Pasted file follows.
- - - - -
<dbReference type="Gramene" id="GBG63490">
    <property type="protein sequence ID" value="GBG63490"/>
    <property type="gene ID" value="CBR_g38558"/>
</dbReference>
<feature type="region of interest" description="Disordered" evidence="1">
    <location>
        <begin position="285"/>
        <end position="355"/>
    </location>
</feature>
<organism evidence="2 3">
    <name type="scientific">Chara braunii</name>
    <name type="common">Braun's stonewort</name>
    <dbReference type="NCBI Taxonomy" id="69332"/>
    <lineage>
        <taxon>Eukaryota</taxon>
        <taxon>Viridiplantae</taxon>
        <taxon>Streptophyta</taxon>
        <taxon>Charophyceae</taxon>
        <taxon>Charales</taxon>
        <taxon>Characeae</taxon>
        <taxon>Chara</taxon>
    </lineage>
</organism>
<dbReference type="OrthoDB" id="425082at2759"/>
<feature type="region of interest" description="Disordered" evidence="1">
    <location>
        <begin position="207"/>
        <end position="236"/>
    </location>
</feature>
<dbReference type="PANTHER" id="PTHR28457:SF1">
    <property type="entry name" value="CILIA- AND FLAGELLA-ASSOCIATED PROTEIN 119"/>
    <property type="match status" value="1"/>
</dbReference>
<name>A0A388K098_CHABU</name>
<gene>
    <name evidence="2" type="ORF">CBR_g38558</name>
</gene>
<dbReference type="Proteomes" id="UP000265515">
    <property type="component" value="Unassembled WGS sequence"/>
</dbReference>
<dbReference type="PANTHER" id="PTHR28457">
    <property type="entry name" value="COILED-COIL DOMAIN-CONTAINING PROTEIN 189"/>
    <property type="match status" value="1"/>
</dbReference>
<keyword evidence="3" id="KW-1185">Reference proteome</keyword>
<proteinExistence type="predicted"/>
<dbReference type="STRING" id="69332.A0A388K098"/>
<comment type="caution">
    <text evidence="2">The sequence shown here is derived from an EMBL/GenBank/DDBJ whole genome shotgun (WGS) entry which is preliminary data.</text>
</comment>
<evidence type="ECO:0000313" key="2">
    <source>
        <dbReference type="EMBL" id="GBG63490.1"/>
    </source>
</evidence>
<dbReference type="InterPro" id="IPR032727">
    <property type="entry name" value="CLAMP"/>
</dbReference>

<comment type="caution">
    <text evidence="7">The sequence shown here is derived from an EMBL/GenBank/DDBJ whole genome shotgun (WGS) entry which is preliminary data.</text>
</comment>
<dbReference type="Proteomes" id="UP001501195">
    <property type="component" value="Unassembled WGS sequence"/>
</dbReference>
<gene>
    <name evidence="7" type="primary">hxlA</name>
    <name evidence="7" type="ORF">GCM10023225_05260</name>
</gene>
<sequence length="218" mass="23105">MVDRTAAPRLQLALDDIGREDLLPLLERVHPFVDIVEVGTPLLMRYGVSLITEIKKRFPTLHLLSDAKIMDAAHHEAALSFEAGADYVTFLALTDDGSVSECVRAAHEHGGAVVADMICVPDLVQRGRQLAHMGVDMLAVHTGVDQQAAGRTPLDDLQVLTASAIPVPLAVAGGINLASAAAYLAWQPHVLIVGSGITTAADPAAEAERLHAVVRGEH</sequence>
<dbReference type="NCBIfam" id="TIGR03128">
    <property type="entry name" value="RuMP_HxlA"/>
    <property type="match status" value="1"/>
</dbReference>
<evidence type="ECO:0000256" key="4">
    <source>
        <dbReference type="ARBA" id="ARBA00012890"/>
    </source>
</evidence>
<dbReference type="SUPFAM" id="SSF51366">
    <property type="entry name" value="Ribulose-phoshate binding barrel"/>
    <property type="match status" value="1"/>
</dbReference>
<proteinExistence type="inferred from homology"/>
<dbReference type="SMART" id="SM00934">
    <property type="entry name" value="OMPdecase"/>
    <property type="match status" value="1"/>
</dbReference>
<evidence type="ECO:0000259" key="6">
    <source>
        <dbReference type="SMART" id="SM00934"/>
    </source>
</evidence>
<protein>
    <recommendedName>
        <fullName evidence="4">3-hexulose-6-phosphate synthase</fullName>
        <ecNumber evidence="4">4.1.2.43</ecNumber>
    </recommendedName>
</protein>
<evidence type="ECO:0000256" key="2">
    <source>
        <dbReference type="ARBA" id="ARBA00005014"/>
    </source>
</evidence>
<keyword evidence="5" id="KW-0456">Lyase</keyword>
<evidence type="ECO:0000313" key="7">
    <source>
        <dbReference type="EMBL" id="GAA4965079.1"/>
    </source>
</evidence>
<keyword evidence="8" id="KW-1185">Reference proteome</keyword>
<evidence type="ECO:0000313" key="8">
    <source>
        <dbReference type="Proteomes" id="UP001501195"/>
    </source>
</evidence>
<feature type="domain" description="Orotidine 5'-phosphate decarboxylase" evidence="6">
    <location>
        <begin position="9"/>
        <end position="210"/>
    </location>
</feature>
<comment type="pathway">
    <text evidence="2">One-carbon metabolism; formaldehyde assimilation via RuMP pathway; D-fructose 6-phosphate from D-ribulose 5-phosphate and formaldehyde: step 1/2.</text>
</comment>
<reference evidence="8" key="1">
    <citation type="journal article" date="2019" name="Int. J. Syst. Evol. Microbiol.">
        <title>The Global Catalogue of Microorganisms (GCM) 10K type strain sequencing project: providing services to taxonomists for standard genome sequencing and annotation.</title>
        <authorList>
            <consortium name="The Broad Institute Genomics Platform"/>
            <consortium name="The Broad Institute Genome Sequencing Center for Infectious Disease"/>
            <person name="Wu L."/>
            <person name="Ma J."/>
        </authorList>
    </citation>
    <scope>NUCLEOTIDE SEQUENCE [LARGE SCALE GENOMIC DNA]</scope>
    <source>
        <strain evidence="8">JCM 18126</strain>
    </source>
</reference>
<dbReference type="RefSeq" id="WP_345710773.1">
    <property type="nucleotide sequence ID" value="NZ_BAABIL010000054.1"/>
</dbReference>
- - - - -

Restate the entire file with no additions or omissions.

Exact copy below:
<dbReference type="Gramene" id="GBG63490">
    <property type="protein sequence ID" value="GBG63490"/>
    <property type="gene ID" value="CBR_g38558"/>
</dbReference>
<feature type="region of interest" description="Disordered" evidence="1">
    <location>
        <begin position="285"/>
        <end position="355"/>
    </location>
</feature>
<organism evidence="2 3">
    <name type="scientific">Chara braunii</name>
    <name type="common">Braun's stonewort</name>
    <dbReference type="NCBI Taxonomy" id="69332"/>
    <lineage>
        <taxon>Eukaryota</taxon>
        <taxon>Viridiplantae</taxon>
        <taxon>Streptophyta</taxon>
        <taxon>Charophyceae</taxon>
        <taxon>Charales</taxon>
        <taxon>Characeae</taxon>
        <taxon>Chara</taxon>
    </lineage>
</organism>
<dbReference type="OrthoDB" id="425082at2759"/>
<feature type="region of interest" description="Disordered" evidence="1">
    <location>
        <begin position="207"/>
        <end position="236"/>
    </location>
</feature>
<dbReference type="PANTHER" id="PTHR28457:SF1">
    <property type="entry name" value="CILIA- AND FLAGELLA-ASSOCIATED PROTEIN 119"/>
    <property type="match status" value="1"/>
</dbReference>
<name>A0A388K098_CHABU</name>
<gene>
    <name evidence="2" type="ORF">CBR_g38558</name>
</gene>
<dbReference type="Proteomes" id="UP000265515">
    <property type="component" value="Unassembled WGS sequence"/>
</dbReference>
<dbReference type="PANTHER" id="PTHR28457">
    <property type="entry name" value="COILED-COIL DOMAIN-CONTAINING PROTEIN 189"/>
    <property type="match status" value="1"/>
</dbReference>
<keyword evidence="3" id="KW-1185">Reference proteome</keyword>
<proteinExistence type="predicted"/>
<dbReference type="STRING" id="69332.A0A388K098"/>
<comment type="caution">
    <text evidence="2">The sequence shown here is derived from an EMBL/GenBank/DDBJ whole genome shotgun (WGS) entry which is preliminary data.</text>
</comment>
<evidence type="ECO:0000313" key="2">
    <source>
        <dbReference type="EMBL" id="GBG63490.1"/>
    </source>
</evidence>
<dbReference type="InterPro" id="IPR032727">
    <property type="entry name" value="CLAMP"/>
</dbReference>

<comment type="caution">
    <text evidence="7">The sequence shown here is derived from an EMBL/GenBank/DDBJ whole genome shotgun (WGS) entry which is preliminary data.</text>
</comment>
<dbReference type="Proteomes" id="UP001501195">
    <property type="component" value="Unassembled WGS sequence"/>
</dbReference>
<gene>
    <name evidence="7" type="primary">hxlA</name>
    <name evidence="7" type="ORF">GCM10023225_05260</name>
</gene>
<sequence length="218" mass="23105">MVDRTAAPRLQLALDDIGREDLLPLLERVHPFVDIVEVGTPLLMRYGVSLITEIKKRFPTLHLLSDAKIMDAAHHEAALSFEAGADYVTFLALTDDGSVSECVRAAHEHGGAVVADMICVPDLVQRGRQLAHMGVDMLAVHTGVDQQAAGRTPLDDLQVLTASAIPVPLAVAGGINLASAAAYLAWQPHVLIVGSGITTAADPAAEAERLHAVVRGEH</sequence>
<dbReference type="NCBIfam" id="TIGR03128">
    <property type="entry name" value="RuMP_HxlA"/>
    <property type="match status" value="1"/>
</dbReference>
<evidence type="ECO:0000256" key="4">
    <source>
        <dbReference type="ARBA" id="ARBA00012890"/>
    </source>
</evidence>
<dbReference type="SUPFAM" id="SSF51366">
    <property type="entry name" value="Ribulose-phoshate binding barrel"/>
    <property type="match status" value="1"/>
</dbReference>
<proteinExistence type="inferred from homology"/>
<dbReference type="SMART" id="SM00934">
    <property type="entry name" value="OMPdecase"/>
    <property type="match status" value="1"/>
</dbReference>
<evidence type="ECO:0000259" key="6">
    <source>
        <dbReference type="SMART" id="SM00934"/>
    </source>
</evidence>
<protein>
    <recommendedName>
        <fullName evidence="4">3-hexulose-6-phosphate synthase</fullName>
        <ecNumber evidence="4">4.1.2.43</ecNumber>
    </recommendedName>
</protein>
<evidence type="ECO:0000256" key="2">
    <source>
        <dbReference type="ARBA" id="ARBA00005014"/>
    </source>
</evidence>
<keyword evidence="5" id="KW-0456">Lyase</keyword>
<evidence type="ECO:0000313" key="7">
    <source>
        <dbReference type="EMBL" id="GAA4965079.1"/>
    </source>
</evidence>
<keyword evidence="8" id="KW-1185">Reference proteome</keyword>
<evidence type="ECO:0000313" key="8">
    <source>
        <dbReference type="Proteomes" id="UP001501195"/>
    </source>
</evidence>
<feature type="domain" description="Orotidine 5'-phosphate decarboxylase" evidence="6">
    <location>
        <begin position="9"/>
        <end position="210"/>
    </location>
</feature>
<comment type="pathway">
    <text evidence="2">One-carbon metabolism; formaldehyde assimilation via RuMP pathway; D-fructose 6-phosphate from D-ribulose 5-phosphate and formaldehyde: step 1/2.</text>
</comment>
<reference evidence="8" key="1">
    <citation type="journal article" date="2019" name="Int. J. Syst. Evol. Microbiol.">
        <title>The Global Catalogue of Microorganisms (GCM) 10K type strain sequencing project: providing services to taxonomists for standard genome sequencing and annotation.</title>
        <authorList>
            <consortium name="The Broad Institute Genomics Platform"/>
            <consortium name="The Broad Institute Genome Sequencing Center for Infectious Disease"/>
            <person name="Wu L."/>
            <person name="Ma J."/>
        </authorList>
    </citation>
    <scope>NUCLEOTIDE SEQUENCE [LARGE SCALE GENOMIC DNA]</scope>
    <source>
        <strain evidence="8">JCM 18126</strain>
    </source>
</reference>
<dbReference type="RefSeq" id="WP_345710773.1">
    <property type="nucleotide sequence ID" value="NZ_BAABIL010000054.1"/>
</dbReference>